Mr. Menon said the pandemic was accelerating several trends, from the U.S.-China rift to growing Chinese assertiveness, which he noted “you can already see in the so-called ‘Wolf Warrior diplomacy’ we are witnessing and way Chinese diplomats are now dealing with any questioning.” Last week, China’s Ambassador in Australia made headlines after warning of an economic backlash if Australia pursued an inquiry into the pandemic's origins.

Mr. Menon said there were signs China’s ruling Communist Party would turn to nationalism as a source of legitimacy as it dealt with unprecedented economic challenges in the wake of the pandemic. “It seems to me that at a time when economic growth is down, when performance legitimacy for the government in China cannot be what it was one year ago facing a slowdown in the global economy and an actual diminishing in the GDP in the first quarter for the first time in decades, where does one turn for legitimacy?”

He noted Monday’s comments by Qiao Liang, a retired PLA air force general and a military strategist who authored a book in 2004 called “Unrestricted Warfare: China’s Master Plan to Destroy America”, saying the pandemic should not be seen as a chance by China to take Taiwan by force.

“I find it worrying if a man who wrote 'Unrestricted Warfare'  is saying that now is not the time to invade Taiwan, as he must be talking to somebody who is saying they should. That is a worrying thought. At some stage, nationalism demands actions that constrain your ability to bargain and be reasonable with the rest of the world. Could it come to that if this [crisis] went on? It’s a real risk.”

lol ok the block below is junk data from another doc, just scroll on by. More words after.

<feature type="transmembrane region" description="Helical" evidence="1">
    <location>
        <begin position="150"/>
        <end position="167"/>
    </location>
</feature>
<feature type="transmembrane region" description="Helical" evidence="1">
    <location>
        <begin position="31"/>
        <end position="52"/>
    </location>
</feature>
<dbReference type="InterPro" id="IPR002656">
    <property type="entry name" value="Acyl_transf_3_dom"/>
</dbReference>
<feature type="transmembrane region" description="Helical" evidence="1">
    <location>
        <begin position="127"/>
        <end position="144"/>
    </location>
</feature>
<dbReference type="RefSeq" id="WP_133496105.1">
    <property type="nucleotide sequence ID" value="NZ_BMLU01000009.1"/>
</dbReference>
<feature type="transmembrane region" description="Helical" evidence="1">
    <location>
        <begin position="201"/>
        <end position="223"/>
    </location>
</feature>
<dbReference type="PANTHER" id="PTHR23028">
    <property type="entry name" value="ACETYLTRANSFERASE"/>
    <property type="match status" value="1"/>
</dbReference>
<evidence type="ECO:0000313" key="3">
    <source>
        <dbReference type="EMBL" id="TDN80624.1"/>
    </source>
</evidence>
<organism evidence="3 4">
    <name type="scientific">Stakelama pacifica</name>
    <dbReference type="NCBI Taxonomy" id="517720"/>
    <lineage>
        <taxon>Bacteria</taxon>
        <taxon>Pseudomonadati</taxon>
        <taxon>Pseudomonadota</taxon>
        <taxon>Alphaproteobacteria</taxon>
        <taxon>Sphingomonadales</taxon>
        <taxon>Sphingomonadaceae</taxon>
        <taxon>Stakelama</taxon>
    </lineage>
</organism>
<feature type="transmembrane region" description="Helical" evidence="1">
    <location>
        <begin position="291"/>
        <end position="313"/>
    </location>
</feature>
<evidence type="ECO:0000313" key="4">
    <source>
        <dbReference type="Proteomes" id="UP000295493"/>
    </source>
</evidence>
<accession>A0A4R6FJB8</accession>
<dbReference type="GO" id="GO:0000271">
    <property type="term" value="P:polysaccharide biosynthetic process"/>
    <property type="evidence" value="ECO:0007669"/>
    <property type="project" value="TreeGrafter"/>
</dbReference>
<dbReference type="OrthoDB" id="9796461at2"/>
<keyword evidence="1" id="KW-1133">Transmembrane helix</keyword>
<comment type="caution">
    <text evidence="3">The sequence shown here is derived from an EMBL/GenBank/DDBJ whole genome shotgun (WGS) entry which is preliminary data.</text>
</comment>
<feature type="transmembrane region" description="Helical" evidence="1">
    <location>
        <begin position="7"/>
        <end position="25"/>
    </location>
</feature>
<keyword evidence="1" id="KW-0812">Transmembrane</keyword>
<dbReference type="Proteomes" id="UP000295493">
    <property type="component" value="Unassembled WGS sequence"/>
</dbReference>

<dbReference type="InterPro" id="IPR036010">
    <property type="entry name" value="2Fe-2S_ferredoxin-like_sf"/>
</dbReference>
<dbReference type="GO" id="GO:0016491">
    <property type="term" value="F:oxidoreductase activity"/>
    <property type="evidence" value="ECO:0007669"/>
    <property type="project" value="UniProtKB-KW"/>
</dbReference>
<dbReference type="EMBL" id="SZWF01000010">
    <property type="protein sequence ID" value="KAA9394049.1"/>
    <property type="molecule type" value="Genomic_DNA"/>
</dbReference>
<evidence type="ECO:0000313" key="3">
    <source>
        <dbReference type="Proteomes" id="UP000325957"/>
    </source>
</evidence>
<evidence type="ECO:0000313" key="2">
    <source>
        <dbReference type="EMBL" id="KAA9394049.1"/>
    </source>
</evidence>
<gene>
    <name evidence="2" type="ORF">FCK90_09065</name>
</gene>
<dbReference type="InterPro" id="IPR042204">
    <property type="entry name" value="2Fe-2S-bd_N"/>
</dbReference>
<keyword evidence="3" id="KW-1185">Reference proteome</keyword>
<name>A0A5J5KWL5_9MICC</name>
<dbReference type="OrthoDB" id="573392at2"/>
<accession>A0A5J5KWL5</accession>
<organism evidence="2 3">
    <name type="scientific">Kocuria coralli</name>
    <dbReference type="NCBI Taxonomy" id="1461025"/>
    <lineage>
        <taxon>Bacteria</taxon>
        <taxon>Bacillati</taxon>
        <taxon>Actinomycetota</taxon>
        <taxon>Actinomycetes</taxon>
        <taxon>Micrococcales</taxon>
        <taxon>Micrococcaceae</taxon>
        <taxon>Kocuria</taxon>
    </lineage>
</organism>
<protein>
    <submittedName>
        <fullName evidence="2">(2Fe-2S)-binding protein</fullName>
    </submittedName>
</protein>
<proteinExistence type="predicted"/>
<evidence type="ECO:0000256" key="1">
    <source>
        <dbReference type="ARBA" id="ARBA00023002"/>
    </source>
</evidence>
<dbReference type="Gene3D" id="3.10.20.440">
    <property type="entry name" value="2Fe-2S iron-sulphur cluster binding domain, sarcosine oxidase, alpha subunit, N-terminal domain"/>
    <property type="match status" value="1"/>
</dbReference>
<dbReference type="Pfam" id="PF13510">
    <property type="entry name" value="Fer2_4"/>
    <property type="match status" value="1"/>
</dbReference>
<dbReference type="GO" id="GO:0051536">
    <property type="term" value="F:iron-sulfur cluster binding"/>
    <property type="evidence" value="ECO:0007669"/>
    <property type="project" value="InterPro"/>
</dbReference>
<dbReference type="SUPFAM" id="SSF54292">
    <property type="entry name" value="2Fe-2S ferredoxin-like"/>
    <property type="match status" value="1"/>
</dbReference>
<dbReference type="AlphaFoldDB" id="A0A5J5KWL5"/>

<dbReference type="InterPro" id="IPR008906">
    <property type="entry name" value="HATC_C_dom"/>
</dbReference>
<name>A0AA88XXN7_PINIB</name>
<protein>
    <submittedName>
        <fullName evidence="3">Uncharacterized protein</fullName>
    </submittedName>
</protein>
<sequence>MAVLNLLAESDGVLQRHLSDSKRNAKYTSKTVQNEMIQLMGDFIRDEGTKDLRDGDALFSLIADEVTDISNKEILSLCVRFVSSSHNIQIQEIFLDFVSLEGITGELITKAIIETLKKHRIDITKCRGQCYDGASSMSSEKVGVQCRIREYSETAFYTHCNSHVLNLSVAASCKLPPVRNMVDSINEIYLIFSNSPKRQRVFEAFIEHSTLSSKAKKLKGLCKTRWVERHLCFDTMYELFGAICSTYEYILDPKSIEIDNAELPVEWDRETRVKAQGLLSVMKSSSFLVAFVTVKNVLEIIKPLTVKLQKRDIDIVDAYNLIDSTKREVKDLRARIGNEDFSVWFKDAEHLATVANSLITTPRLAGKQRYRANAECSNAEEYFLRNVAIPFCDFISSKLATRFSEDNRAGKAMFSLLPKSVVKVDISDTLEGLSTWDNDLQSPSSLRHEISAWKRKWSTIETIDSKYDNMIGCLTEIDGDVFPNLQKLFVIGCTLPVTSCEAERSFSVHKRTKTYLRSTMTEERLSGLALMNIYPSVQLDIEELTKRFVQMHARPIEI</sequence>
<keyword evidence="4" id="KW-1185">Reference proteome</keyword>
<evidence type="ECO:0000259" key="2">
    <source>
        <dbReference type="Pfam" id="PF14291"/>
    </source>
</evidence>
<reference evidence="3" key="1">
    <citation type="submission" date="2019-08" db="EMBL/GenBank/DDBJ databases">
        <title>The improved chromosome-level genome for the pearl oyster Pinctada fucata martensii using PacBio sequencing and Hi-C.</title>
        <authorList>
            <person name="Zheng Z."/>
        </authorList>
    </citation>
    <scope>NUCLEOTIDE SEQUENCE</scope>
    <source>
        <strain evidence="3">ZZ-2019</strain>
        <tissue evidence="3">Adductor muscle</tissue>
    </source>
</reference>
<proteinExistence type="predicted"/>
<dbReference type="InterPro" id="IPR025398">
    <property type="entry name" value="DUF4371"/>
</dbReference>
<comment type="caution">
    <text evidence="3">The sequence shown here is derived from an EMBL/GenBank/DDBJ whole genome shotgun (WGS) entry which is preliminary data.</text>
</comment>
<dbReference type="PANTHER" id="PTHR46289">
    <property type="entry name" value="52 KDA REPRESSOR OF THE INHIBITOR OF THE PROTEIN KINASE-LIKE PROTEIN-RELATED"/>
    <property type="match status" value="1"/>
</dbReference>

India’s Relations with China

Mr. Menon said rising assertiveness could manifest itself when it came to China’s core interests. “If there is any place to see a more assertive Chinese response, I’d expect it in what are usually defined as core interests, such as South China Sea and Taiwan. India in that sense has not been listed among China’s core interests. The India-China boundary primarily depends on the effective balance on the border itself, which I have no reason to believe has changed dramatically in the last few months or years.”

India faced an opportunity amid the current crisis and with worsening China-U.S. relations. For one, China’s contentious relations with the rest of the world had reduced the incentive for difficult behaviour in ties with India. This was also evident in recently warming China-Japan relations.

Asked if it was in India’s interests to ally with the U.S., Mr. Menon said: “Nobody shares our interests entirely. The U.S. will deal with China according to what is in her interests. When it coincides with us, she will [work with us] anyway, you don’t need to ally to do it. I am a very strong advocate that India should have better relations with both the U.S. and China than they have with each other. If China-US relations deteriorate, that is not a difficult thing for India to achieve.”

Asked about the impact of the current global situation on the Quad – the informal India, U.S., Japan and Australia grouping – he said, “When the Quad decides what it is and what it is doing, we will know what the impact is. I don’t know yet what it is about.”

Related Topics
This article is closed for comments.
Please Email the Editor

Printable version | May 15, 2021 12:59:26 PM | https://www.thehindu.com/news/international/independent-probe-will-give-china-credibility-shivshankar-menon/article31520876.ece

Next Story